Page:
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How AI is Helping Mastercard, Siemens, John Deere - AI Trends

#artificialintelligence

AI is having an impact in business, government and healthcare. But nowhere is it having more impact than for the biggest companies with the most resources. Advantages big companies have include access to lots of data and funds to buy smaller companies with the expertise to do something innovative and profitable with the data. Each company has had to decide on the best way to leverage AI for their business. "The question is how do you use AI right or use it wisely," stated Ed McLaughlin, Chief Emerging Payments Officer for Mastercard, at the recent EmTech Digital event on AI and big data, as reported in MIT Sloan Review.


Artificial Intelligence Gets Real for Big Firms

#artificialintelligence

As artificial intelligence continues to move into the mainstream, companies are combining AI and big data to build and design better products, react faster to changing market conditions, and protect consumers from fraud. According to experts at EmTech Digital, MIT Technology Review's annual event on artificial intelligence, big data plus AI creates a foundation for more intelligent products and services -- ones that initiate maintenance procedures before something breaks, perform more precise operations, or automatically recalibrate resources to meet changing demand and usage patterns. While AI and big data pave the way for such evolutionary use cases, the pair do not constitute a business strategy on their own accord. "The question is how do you use AI right or use it wisely," said panelist Ed McLaughlin, president of operations and technology for Mastercard. "The biggest lesson learned is how to take these powerful tools and start backward from the problem," McLaughlin said.


How big firms leverage artificial intelligence for competitive advantage

#artificialintelligence

As artificial intelligence continues to move into the mainstream, companies are combining AI and big data to build and design better products, react faster to changing market conditions, and protect consumers from fraud. According to experts at EmTech Digital, MIT Technology Review's annual event on artificial intelligence, big data plus AI creates a foundation for more intelligent products and services -- ones that initiate maintenance procedures before something breaks, perform more precise operations, or automatically recalibrate resources to meet changing demand and usage patterns. While AI and big data pave the way for such evolutionary use cases, the pair do not constitute a business strategy on their own accord. "The question is how do you use AI right or use it wisely," said panelist Ed McLaughlin, president of operations and technology for Mastercard. "The biggest lesson learned is how to take these powerful tools and start backwards from the problem," McLaughlin said.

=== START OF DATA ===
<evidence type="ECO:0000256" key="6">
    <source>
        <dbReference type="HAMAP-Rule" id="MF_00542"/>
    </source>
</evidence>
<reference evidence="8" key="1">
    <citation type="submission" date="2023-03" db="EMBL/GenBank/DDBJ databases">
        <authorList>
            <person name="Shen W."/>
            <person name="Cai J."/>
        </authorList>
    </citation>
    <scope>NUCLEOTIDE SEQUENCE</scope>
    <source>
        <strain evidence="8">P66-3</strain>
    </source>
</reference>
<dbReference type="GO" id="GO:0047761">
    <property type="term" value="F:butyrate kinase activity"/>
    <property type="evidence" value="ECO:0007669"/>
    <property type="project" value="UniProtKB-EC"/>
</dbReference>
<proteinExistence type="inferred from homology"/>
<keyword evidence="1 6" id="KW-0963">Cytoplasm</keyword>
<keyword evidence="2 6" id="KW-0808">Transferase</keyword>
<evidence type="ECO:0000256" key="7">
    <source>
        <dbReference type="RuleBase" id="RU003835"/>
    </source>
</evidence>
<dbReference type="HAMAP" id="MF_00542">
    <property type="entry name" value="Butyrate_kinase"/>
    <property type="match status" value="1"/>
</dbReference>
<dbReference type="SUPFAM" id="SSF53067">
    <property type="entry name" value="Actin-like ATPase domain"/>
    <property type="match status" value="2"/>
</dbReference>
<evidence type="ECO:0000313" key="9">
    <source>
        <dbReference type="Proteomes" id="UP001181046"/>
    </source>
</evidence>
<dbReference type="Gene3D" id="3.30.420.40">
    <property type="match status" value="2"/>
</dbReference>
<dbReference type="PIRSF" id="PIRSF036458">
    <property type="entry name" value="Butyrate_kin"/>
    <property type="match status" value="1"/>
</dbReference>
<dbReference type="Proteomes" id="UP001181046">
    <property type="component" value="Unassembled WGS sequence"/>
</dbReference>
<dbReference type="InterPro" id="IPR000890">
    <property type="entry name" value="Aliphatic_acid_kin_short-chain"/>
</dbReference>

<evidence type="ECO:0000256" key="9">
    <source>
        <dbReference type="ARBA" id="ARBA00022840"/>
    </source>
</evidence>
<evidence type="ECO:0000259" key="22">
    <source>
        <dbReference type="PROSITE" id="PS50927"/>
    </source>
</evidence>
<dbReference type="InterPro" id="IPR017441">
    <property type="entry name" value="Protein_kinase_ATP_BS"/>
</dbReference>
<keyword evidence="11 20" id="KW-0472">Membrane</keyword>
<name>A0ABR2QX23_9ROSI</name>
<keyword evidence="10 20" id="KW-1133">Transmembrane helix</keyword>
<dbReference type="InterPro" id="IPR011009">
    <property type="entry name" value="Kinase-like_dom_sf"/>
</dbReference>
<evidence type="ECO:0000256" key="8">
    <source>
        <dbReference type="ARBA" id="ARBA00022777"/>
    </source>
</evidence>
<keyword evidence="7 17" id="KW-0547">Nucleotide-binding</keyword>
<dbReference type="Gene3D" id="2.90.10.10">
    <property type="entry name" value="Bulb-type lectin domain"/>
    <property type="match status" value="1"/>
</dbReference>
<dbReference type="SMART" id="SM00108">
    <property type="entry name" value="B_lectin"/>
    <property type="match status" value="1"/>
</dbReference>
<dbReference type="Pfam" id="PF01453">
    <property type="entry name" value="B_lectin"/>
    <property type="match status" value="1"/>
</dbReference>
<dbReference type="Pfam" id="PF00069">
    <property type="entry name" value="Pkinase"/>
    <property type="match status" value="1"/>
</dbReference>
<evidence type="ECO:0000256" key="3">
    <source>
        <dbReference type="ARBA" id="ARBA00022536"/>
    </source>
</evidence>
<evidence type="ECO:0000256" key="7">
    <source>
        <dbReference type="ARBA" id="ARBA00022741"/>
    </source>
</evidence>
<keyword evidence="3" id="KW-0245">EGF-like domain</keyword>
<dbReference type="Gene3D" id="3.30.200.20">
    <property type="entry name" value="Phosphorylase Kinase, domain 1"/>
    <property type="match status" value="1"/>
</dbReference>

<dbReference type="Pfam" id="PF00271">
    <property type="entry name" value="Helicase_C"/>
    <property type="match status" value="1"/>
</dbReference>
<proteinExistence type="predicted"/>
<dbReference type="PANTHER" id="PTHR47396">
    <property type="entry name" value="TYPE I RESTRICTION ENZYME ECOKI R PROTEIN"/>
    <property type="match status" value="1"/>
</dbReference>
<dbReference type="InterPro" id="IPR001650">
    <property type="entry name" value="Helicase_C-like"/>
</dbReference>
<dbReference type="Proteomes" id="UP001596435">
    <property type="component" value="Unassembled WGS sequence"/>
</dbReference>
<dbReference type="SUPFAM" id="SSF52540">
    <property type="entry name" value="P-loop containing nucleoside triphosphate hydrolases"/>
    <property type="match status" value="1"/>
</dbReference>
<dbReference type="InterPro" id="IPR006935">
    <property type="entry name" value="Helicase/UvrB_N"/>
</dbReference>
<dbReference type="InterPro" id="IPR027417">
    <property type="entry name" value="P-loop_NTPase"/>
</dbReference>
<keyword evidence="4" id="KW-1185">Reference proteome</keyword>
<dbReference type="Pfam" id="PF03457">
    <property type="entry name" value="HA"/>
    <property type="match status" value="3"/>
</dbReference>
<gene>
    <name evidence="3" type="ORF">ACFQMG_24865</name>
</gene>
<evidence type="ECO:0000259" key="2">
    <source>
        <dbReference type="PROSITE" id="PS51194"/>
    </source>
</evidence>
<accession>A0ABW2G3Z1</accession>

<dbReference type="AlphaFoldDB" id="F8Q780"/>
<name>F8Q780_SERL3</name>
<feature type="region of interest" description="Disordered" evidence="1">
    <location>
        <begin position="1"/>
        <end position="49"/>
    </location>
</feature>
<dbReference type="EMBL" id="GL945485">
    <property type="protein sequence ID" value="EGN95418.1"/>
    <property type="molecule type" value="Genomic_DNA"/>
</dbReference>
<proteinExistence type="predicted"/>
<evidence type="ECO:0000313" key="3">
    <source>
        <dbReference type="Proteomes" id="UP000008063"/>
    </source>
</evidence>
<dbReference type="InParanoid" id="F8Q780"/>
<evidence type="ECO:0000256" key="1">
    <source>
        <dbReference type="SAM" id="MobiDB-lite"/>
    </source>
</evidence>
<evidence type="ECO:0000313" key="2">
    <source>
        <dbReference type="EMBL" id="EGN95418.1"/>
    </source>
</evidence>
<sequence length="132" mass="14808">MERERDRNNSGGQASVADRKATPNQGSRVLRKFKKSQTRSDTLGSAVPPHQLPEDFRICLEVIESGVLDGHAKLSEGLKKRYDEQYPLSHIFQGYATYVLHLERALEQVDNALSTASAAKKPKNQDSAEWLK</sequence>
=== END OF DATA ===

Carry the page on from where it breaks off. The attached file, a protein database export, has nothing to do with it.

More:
Artificial intelligence could beckon new innovation wave: MasterCard exec

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Mastercard President of Operations and Technology Ed McLaughlin discusses the upcoming artificial intelligence conference at the White House and how his company is utilizing AI. "I don't think there's a company, an industry, a country which isn't interested in advancing artificial intelligence right now," he told Liz Claman during a FOX Business interview on Wednesday. MasterCard as well as Amazon, Facebook, Google and Intel are among the close to 40 companies expected to attend a White House meeting Thursday on artificial intelligence. Topics will include the impact of artificial intelligence on the job market. AI is set to have an impact on a variety of industries that include agriculture, automotive, healthcare and manufacturing. "This can be a true foundation for a whole new wave of innovation, a whole new wave of economic growth and development," McLaughlin said.


Human behaviour touted as key to plugging security gaps

ZDNet

With more devices coming online and technology changing rapidly, a more effective way of securing data may well be to monitor human behaviour. Cybersecurity proponents such as Forcepoint and Mastercard are pointing to humans as the key to strengthening overall cybersecurity posture, touting the analysis of behavioural patterns as a way to identify abnormal, and potentially, malicious intent. As the adoption of Internet of Things (IoT) took form, it would be increasingly challenging to protect against online threats, said Forcepoint CEO Matthew Moynahan. More and more businesses also were moving to the cloud and becoming more mobile and inter-connected. This meant traditional methods of building walled gardens and firewalls to protect corporate networks no longer made sense.